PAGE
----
What skills will be in demand and which will be in decline by 2022?

2. Implement fluid and seamless learning opportunities. The modern workplace will continuously require us to learn new solutions for a variety of fresh challenges and successful businesses will be those that both recognize and cater to employee hunger for lifelong learning. But we need to go beyond simply making education and training available. Gone are the days of large group day-long sessions and lengthy instructional videos; instead, employers must meet employees on the platforms that best align with their habits – encouraging them to pursue skills development programmes that are right for them, at their own pace, and through mediums that are best suited to their learning style. Whether it is webinars, online games, or in-person mentor programmes, we must find ways to seamlessly integrate organic reskilling moments at work, so it does not feel like a “chore,” but rather becomes a fluid and natural aspect of the holistic work experience.

The number of days of extra learning required

3. Instil a top-down approach to learning. Executives need to “walk the walk” when it comes to reskilling employees whose roles are destined to change – laying the groundwork for a culture of curiosity and continuous learning. The best way to accomplish this is to instill change from the top down. In order to build a sustainable workforce, leaders themselves should show they are not immune to change and should participate in training alongside their direct reports. In fact, data suggests that the number one way learners discover the skills they need to improve in their roles is when their manager provides specific direction or hands-on guidance. At the same time, CEOs can’t be afraid to ask questions or learn from those around them. It is in being vulnerable and curious that we can create a larger company culture wherein workers are encouraged to exhibit more trainable and curious mindsets. Participating in regular skill development and retraining programmes allows all of us to feel more aptly prepared to embrace the workplace of tomorrow.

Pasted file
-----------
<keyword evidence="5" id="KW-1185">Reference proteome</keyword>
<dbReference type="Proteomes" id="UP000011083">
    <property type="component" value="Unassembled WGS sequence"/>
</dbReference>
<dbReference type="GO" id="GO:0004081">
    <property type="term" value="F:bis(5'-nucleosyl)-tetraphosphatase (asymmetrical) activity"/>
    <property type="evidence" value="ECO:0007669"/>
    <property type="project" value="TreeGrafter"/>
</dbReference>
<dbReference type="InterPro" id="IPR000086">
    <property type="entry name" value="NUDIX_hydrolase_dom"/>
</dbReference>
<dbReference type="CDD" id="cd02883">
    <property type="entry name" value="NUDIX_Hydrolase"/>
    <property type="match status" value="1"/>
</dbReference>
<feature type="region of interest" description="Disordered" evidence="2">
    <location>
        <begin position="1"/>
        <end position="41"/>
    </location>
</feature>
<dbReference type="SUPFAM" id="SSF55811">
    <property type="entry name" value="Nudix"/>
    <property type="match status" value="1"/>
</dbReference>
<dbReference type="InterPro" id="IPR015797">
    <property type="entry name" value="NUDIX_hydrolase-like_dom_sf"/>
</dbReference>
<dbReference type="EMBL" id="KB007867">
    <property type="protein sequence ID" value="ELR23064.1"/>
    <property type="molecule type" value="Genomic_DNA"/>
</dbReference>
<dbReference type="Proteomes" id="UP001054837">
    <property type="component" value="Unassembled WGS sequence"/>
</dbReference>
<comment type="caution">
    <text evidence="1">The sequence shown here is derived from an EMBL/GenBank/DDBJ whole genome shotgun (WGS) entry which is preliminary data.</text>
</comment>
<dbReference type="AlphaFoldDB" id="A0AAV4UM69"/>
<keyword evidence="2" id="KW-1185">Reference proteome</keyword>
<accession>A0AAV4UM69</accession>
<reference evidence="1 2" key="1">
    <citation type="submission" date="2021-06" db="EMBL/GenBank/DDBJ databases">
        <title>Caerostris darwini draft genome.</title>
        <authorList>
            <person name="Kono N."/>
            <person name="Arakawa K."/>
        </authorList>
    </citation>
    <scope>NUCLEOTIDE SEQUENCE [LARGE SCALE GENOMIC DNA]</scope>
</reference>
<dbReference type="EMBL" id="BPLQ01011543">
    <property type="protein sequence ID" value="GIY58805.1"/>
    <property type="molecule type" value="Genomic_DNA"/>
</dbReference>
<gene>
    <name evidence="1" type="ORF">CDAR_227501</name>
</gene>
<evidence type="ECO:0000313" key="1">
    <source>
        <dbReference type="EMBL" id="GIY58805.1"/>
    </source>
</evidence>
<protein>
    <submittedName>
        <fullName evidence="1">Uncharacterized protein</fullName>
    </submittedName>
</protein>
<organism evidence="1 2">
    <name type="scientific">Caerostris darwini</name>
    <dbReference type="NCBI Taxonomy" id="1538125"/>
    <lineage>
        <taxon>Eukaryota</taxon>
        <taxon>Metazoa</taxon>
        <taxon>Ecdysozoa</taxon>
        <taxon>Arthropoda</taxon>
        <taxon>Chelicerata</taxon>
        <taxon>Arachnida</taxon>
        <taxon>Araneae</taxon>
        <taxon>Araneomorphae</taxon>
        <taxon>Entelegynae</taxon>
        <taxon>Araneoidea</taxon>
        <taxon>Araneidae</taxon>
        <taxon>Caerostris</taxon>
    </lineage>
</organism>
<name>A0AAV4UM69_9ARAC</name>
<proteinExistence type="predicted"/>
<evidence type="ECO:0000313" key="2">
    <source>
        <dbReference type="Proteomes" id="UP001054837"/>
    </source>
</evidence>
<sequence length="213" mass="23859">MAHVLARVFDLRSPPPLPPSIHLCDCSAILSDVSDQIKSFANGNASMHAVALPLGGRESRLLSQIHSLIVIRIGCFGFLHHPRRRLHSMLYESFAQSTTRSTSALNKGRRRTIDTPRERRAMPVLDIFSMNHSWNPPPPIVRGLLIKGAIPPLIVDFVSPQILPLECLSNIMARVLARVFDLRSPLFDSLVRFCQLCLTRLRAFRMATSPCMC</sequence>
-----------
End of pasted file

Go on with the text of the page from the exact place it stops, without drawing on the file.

4. Take advantage of AI and machine learning to optimize reskilling. In the age of AI, success in business will increasingly be linked to the relationship between people and machines, and employee reskilling is no different. Our research suggests that workers are highly receptive to AI-related training, with 80% willing to learn new skills to take advantage of AI in their current jobs. So as AI and machine learning technologies change the types of jobs employees will have, these same technologies can be used to power the training systems and tools that can efficiently reskill employees. Reskilling tools powered by these technologies are scalable, available 24/7 and extremely cost-effective.

Rate of automation in the workforce

This is not simply about prioritizing digital technologies to gain a competitive edge – there will always be tasks that simply cannot be accomplished without a human touch. It relates instead to our inherent duty as industry leaders and global stakeholders to better invest in education systems wherein our employees can augment skills for sustainable careers and business leaders can develop a more enriched internal talent pool.

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The views expressed in this article are those of the author alone and not the World Economic Forum.

Related topics:
Future of WorkEducationFourth Industrial RevolutionDavos Agenda